3 Top Node.js Package Managers for Linux

Node.js is one of the most popular programming languages rocking the software development industry in the world over. While developing and using Node.js applications, one common software that developers and general users will always find themselves relying on is a package manager.

A Node.js package manager interacts with online package repositories (that contain Node.js libraries, applications, and related packages) and helps in many ways including package installation and dependency management. Some package managers also feature project management components.

Read Also: 4 Process Managers for Node.js Applications in Linux

For example, if you are writing a web application and realize that a free external library that implements a given functionality within your application already exists in a public repository, you can use a package manager to install it on your system in the applications directory and integrate it with your application.

The package manager also helps to specify the library as a dependency for your application, so that any system where the application is installed, the library will be installed also, for the application to work properly.

In this article, we will review top Node.js package managers that you can install on a Linux system.

1. NPM – Node.js Package Manager

npm needs no introduction in the Node.js ecosystem. But what is npm? npm is a combination of many things really – its a Node package manager, npm Registry, and npm command-line client.

First, npm is a cross-platform Node.js package manager that was developed to help JavaScript developers to easily share their code in the form of packages. To install and publish packages, developers use a command-line client called npm, which is also used for version management and dependency management. It runs on Linux and other UNIX-like systems, Windows, and macOS.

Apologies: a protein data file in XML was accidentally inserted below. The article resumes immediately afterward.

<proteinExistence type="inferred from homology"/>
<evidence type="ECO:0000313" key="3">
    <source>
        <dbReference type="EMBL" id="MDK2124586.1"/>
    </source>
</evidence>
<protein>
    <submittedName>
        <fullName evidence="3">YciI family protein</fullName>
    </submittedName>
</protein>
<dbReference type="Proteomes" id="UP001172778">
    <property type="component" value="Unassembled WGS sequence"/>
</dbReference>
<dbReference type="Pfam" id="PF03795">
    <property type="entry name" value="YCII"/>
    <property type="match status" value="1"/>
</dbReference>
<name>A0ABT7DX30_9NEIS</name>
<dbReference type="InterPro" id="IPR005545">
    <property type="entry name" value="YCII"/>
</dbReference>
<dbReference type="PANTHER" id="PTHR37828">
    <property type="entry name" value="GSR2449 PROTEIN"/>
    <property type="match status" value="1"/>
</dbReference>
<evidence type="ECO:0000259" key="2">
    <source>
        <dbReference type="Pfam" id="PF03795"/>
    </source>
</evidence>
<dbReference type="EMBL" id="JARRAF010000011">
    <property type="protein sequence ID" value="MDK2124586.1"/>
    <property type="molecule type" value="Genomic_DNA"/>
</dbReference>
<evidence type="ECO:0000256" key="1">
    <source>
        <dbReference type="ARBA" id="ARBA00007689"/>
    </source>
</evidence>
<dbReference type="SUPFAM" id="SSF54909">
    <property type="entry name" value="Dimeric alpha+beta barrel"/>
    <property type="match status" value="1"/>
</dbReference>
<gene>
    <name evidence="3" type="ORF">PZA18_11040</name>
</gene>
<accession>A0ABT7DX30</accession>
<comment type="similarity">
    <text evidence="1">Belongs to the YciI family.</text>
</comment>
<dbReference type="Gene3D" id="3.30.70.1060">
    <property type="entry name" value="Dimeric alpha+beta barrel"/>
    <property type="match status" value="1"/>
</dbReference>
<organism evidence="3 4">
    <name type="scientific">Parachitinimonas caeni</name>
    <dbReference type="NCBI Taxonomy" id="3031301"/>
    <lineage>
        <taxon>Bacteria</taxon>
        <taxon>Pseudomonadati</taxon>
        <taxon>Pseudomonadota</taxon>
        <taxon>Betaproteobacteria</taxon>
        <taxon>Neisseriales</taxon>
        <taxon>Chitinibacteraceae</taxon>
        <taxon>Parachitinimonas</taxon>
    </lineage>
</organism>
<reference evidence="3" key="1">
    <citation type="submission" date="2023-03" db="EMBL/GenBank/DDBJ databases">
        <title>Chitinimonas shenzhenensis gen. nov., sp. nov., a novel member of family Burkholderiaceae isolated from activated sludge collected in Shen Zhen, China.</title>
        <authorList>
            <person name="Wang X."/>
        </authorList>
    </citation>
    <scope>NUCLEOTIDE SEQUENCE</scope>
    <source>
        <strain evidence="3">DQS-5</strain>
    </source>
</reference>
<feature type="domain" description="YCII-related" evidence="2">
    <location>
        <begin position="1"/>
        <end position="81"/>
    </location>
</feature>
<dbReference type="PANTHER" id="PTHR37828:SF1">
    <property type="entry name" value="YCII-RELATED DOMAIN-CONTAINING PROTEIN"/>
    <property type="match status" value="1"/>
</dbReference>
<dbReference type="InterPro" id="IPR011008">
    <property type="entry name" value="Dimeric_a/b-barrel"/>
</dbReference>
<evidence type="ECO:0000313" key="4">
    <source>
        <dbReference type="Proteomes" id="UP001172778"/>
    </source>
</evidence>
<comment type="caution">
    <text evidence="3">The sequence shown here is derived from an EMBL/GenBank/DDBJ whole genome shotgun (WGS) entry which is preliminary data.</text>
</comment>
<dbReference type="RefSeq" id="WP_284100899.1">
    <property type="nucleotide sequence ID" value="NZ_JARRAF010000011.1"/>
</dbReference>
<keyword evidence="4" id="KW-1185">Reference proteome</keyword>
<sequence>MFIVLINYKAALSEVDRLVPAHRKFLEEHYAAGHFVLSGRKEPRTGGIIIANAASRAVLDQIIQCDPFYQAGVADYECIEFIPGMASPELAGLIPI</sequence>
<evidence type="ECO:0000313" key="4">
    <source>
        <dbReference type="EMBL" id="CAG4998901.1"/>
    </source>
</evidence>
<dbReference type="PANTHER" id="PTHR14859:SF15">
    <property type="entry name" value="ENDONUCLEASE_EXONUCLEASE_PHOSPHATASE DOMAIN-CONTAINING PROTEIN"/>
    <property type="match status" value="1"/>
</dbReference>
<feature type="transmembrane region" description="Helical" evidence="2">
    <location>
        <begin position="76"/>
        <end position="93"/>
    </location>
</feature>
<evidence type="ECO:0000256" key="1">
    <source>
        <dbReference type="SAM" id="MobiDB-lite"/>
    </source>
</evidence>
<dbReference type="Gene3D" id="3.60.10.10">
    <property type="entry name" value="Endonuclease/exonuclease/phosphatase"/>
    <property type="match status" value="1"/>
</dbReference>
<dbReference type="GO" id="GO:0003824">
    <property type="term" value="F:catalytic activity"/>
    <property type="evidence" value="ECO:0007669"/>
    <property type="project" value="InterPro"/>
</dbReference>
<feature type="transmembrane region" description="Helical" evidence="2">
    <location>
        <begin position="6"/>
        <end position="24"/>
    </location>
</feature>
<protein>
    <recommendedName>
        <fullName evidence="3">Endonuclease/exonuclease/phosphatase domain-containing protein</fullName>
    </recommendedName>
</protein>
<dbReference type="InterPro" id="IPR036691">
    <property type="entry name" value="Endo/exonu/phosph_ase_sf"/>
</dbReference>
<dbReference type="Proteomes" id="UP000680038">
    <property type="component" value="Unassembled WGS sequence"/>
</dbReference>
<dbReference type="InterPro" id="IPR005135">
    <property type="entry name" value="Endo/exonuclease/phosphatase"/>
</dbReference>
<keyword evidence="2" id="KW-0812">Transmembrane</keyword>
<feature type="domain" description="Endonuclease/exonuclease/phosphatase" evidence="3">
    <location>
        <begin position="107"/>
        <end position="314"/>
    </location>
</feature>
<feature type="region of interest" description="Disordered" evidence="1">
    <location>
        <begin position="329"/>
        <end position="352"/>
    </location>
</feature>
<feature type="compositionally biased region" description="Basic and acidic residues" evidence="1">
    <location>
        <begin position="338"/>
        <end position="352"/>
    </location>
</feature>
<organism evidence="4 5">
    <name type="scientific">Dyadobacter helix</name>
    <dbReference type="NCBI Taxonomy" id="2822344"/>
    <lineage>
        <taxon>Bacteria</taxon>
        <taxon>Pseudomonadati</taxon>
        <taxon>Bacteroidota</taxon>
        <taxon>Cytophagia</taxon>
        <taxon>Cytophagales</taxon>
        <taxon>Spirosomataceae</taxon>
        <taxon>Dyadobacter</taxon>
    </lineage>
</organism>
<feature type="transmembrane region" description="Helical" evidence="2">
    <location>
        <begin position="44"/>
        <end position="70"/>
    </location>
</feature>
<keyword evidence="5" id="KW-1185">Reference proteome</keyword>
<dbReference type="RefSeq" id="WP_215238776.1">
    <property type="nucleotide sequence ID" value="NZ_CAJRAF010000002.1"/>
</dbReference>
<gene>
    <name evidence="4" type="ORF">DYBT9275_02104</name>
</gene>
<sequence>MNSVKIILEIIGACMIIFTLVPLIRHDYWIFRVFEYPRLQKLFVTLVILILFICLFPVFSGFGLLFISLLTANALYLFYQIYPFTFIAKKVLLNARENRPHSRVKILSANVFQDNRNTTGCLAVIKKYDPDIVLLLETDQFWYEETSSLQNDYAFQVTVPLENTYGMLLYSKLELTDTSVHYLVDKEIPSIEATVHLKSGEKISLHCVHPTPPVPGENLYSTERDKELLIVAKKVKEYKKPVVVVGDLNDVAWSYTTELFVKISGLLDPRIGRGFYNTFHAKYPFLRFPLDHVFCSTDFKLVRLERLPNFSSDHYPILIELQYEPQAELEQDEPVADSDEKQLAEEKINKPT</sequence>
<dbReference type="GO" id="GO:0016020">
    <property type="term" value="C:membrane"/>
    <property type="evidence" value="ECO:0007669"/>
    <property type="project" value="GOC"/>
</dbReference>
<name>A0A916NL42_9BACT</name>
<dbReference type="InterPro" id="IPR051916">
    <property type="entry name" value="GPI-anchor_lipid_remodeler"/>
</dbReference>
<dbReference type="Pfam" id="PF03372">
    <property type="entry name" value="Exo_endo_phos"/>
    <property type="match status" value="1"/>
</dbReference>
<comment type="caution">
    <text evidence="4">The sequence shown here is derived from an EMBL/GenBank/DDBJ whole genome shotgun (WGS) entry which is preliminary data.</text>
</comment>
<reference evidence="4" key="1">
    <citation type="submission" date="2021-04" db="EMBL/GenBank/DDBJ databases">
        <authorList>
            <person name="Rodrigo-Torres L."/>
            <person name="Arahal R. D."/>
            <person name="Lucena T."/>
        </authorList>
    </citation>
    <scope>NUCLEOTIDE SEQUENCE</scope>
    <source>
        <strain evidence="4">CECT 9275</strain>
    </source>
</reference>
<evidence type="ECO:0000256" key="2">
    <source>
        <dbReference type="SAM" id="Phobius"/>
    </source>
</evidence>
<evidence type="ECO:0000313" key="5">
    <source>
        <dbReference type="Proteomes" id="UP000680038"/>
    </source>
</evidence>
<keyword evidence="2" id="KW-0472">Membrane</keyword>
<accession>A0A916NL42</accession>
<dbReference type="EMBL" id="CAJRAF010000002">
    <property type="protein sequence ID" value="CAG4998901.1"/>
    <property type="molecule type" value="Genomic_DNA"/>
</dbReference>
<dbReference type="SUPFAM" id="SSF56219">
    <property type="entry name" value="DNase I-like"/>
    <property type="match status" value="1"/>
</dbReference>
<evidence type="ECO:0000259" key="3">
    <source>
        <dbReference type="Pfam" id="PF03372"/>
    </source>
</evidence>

Additionally, npm is also a safe online repository for the publishing of open-source Node.js projects such as libraries and applications. It is one of the most popular and largest open-source software registries on the web. You can use it for free, an option that allows you to create public packages, publish updates, audit your dependencies, and do more.

Read Also: 18 Best NodeJS Frameworks for Developers

Alternatively, you can sign up for npm Pro to enjoy a premium development experience that comes with many benefits such as private repositories. Large development teams working on business-critical projects can opt for npm Enterprise which allows them to develop packages internally that is not shared publicly.

The npm command-line client is distributed with the Node.js package, this means that when you install Node.js on your Linux system, you will automatically get npm installed too. Interestingly, npm is used to install all the other Node.js package manager described below.

npm also supports JavaScript security, integrating npm with third-party tools, such as CI/CD (Continuous Integration/Continuous Delivery) systems, and so much more.

To install the latest version of Node.js and NPM on Linux systems, follow the commands on your respective Linux distribution.

Installing NPM on Debian and Ubuntu

$ curl -sL https://deb.nodesource.com/setup_14.x | sudo -E bash -
$ sudo apt-get install -y nodejs

Installing NPM on CentOS, RHEL, and Fedora

# curl -sL https://rpm.nodesource.com/setup_14.x | bash -
# yum -y install nodejs
# dnf -y install nodejs

2. Yarn – Node.js Package Manager

Not only is Yarn a fast, secure, reliable, and open-source package manager but it is also a project manager for stable and reproducible projects. Yarn works everywhere: on Linux, Windows and macOS, and other UNIX-like operating systems that support Node.js.